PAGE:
Advanced nuclear and synchrotron imaging has confirmed that a 93-million-strong crocodile found in Central Queensland ate a juvenile dinosaur based on remains found in fossilized stomach contents.
The discovery of the fossils in 2010 was made by the Australian Dinosaur Museum (QLD) in collaboration with the University of New England, which publishes its research in the journal Godwana Research.
The study was conducted by Fr. great team led by Dr. Matt White of the Australian Museum of the Dinosaur Age and the University of New England.
The crocodile Confractosuchus sauroktonos, which translates as “broken crocodile dinosaur killer”, was about 2 to 2.5 meters long. “Broken” refers to the fact that the crocodile was found in a massive destroyed boulder.
Early scanning of neutron images of one fragment of a boulder rock revealed in the intestines the bones of a small juvenile dinosaur the size of a chicken, an ornithopod that has not yet been officially identified by species.
Senior Instrument Scientist Dr. Joseph Bevitt explained that dinosaur bones were completely embedded in dense iron rock and were accidentally discovered when the sample was exposed to neutron penetrating force at ANSTO.
Dingo, Australia’s only neutron imaging device, can be used to create two- and three-dimensional images of a solid object and reveal hidden features.
“During the first scan in 2015, I noticed a bone buried there that looked like a chicken bone with a hook, and immediately thought it was a dinosaur,” Dr. Bevitt explained.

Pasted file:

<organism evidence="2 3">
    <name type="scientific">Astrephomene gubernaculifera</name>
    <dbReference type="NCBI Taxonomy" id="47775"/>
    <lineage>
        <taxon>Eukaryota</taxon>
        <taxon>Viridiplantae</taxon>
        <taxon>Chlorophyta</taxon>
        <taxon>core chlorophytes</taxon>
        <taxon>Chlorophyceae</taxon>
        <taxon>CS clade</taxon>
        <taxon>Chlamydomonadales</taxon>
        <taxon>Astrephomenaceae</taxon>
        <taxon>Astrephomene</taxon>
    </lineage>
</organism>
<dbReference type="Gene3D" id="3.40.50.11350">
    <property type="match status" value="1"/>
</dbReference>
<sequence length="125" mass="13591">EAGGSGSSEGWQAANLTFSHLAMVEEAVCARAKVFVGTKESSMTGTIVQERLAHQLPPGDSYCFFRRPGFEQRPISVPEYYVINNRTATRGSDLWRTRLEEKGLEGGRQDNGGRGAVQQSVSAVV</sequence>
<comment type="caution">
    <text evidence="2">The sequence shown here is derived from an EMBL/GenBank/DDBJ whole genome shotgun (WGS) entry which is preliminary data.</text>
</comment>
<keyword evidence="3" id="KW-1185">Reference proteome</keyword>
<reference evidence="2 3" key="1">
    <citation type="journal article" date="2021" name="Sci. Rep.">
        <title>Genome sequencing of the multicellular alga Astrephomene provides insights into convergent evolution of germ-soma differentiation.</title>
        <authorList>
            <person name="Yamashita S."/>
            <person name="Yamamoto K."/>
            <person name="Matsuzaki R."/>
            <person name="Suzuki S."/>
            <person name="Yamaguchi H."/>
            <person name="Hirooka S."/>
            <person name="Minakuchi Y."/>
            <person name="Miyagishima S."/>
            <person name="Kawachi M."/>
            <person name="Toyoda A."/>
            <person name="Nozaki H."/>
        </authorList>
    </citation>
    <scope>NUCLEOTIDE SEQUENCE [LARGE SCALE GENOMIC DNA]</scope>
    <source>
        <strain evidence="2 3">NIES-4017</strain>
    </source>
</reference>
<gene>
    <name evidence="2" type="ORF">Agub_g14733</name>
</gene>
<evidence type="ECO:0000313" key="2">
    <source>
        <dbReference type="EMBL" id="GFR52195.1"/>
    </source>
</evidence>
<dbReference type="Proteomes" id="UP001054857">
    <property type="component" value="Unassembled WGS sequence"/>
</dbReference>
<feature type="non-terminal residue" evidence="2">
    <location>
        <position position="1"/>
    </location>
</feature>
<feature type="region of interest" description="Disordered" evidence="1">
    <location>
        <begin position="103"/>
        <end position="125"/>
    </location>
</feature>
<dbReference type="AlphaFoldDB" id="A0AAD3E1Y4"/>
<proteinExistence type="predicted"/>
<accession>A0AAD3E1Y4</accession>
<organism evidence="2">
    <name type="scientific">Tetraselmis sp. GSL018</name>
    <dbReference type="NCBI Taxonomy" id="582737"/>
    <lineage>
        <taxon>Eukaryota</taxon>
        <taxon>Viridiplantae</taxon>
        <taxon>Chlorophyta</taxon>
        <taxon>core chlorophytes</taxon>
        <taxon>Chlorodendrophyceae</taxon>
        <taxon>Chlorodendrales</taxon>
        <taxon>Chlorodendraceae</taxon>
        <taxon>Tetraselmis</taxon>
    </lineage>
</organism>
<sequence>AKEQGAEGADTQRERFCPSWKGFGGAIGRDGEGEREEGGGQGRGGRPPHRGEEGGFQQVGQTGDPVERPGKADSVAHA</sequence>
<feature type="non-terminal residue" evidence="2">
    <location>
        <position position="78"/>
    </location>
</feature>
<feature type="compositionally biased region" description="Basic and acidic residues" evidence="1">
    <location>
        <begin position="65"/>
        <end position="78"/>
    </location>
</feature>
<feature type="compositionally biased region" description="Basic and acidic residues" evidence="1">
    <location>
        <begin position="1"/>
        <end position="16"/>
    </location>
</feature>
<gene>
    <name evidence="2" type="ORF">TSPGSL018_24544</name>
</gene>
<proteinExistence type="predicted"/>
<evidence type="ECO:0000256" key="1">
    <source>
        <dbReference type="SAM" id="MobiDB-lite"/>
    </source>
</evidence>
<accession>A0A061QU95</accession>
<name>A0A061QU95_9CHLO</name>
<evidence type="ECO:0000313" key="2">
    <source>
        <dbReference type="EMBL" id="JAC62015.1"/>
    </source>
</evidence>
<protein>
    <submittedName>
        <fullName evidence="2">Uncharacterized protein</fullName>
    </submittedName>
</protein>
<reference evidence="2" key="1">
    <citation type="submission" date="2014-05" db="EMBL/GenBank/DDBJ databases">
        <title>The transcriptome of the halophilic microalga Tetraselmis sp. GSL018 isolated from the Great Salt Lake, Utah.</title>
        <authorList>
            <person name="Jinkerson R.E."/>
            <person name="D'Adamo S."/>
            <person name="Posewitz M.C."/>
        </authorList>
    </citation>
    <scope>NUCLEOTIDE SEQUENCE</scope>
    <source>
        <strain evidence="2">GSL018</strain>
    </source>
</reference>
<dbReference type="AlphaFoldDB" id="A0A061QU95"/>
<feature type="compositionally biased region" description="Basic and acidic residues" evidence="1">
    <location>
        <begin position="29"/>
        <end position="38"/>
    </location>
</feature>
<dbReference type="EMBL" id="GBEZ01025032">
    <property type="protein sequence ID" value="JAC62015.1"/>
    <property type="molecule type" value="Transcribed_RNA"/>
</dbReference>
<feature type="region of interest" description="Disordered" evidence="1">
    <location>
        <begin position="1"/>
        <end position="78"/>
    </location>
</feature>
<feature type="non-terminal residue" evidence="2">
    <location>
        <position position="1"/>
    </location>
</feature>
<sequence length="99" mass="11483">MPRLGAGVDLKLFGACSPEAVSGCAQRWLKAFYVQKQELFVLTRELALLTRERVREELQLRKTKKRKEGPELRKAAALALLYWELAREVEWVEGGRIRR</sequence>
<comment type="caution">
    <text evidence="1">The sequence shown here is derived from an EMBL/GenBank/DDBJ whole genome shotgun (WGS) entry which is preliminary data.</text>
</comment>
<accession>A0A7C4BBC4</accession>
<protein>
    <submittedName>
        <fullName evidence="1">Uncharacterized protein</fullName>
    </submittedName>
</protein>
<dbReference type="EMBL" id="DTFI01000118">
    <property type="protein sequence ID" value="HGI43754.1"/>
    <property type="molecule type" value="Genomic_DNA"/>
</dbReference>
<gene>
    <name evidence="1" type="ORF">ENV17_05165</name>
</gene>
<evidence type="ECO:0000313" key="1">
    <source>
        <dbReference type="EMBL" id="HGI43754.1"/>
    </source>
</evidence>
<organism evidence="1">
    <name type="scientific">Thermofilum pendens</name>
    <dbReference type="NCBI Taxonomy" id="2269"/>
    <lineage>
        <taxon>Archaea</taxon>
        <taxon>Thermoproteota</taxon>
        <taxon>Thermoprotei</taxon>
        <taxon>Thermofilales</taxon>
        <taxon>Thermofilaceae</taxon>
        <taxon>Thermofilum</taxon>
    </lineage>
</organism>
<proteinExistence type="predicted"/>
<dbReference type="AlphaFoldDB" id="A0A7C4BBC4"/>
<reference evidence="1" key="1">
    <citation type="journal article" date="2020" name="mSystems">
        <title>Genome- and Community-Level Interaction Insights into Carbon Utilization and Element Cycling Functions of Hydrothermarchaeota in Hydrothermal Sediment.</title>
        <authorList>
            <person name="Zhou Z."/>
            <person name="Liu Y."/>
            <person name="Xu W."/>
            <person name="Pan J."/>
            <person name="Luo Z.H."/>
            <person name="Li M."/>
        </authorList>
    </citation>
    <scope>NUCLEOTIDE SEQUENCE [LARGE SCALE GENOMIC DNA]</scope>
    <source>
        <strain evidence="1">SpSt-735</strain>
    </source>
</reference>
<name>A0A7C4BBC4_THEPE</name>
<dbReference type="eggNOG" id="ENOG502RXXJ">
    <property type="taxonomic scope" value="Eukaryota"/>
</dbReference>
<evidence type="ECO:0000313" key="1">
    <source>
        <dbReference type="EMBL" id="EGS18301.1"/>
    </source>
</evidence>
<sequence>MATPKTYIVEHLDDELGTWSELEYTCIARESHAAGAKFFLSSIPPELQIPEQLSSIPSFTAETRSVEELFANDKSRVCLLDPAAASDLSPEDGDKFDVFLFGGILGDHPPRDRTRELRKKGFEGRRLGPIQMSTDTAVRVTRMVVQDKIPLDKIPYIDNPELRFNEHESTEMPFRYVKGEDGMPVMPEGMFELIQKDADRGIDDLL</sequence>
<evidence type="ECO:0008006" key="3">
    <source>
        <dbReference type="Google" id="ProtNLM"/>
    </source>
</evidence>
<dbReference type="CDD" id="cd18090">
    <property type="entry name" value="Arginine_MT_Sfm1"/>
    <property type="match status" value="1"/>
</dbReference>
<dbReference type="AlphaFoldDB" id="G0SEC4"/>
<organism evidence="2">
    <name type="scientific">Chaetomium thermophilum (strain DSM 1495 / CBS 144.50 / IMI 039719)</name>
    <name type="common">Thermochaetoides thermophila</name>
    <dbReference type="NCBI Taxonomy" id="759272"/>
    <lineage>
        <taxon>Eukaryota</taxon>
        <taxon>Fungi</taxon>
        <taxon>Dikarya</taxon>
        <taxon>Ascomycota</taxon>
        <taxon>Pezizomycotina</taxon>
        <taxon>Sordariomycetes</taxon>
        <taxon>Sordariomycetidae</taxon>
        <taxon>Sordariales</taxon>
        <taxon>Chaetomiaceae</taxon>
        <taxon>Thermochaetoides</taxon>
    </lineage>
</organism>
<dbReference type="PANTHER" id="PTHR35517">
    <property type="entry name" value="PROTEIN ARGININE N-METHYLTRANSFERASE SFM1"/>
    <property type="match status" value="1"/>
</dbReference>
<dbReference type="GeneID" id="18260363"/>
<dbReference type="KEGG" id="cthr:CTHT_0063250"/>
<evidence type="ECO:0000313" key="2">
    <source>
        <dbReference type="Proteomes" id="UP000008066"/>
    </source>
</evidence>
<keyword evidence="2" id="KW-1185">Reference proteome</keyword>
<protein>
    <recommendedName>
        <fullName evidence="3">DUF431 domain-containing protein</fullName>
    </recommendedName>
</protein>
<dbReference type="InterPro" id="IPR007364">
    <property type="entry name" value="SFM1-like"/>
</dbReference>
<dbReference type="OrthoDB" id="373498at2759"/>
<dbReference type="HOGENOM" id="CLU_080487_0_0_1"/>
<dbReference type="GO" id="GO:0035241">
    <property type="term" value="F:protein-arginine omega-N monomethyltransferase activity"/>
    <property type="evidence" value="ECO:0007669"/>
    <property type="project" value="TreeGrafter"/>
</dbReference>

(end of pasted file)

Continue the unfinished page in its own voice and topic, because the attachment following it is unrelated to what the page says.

“Human eyes have never seen him before, for he was and remains completely hidden in the rock.”
The discovery led to further, high resolution scanning using Dingo and synchrotron x-ray imaging and medical line for a number of years.
“The 3D-digital scans obtained with the Imaging and Medical Beamline controlled the crocodile’s physical training, which was impossible without a clear knowledge of where the bones are,” Dr. Bevit said.
Conversely, fragile samples had to be carefully reduced to a size through which synchrotron X-rays could penetrate for high-quality scanning.
“The results were remarkable in that they give a complete picture of the crocodile and its latest food, partially digested young dinosaur.”
It is believed that this is the first time that a synchrotron beam has been used in this way.
IMBL instrument scientist Dr. Anton Maksimenko helped the investigative team meet power constraints and set up the setup to successfully scan large samples.
Dr. Bevit explained that the team used the full intensity of the synchrotron X-ray beam to achieve results on the dense rock.
Together Dr. Bevit and White did everything data processing and developed new software mechanisms to process and integrate all datasets of this fragmented crocodile. Thus, the crocodile was reconstructed as a digital 3D puzzle.
To confirm that the dinosaur was actually inside the crocodile’s entrails, the team observed filled worm tunnels, plant roots and geological features that stretched between the rock fragments.
“The chemistry of the breed has provided evidence,” Dr. Bevit said.
Investigators believe the crocodile was most likely caught up in a mega-flood, buried and died suddenly.
“Fossils have been found in a large boulder. Concretions are often formed when organic matter, or, say, a crocodile, sinks to the bottom of a river. Because the environment is rich in minerals, within days the dirt around the body can solidify and harden due to bacteria “Dr. Bevitt explained.”
The specimens are now on display at the Australian Dinosaur Museum, Winton.
Matt A. White et al., Abdominal contents show that chalk crocodiles ate dinosaurs, A study of Gondwana (2022). DOI: 10.1016 / j.gr.2022.01.016
Citation: Nuclear methods confirm the rare find of a crocodile that ate a dinosaur cub (2022, February 15), obtained on February 16, 2022 from https://phys.org/news/2022-02-nuclear-techniques-rare-crocodile- devoured.html
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https://phys.org/news/2022-02-nuclear-techniques-rare-crocodile-devoured.html Nuclear methods confirm rare find of crocodile that ate dinosaur cub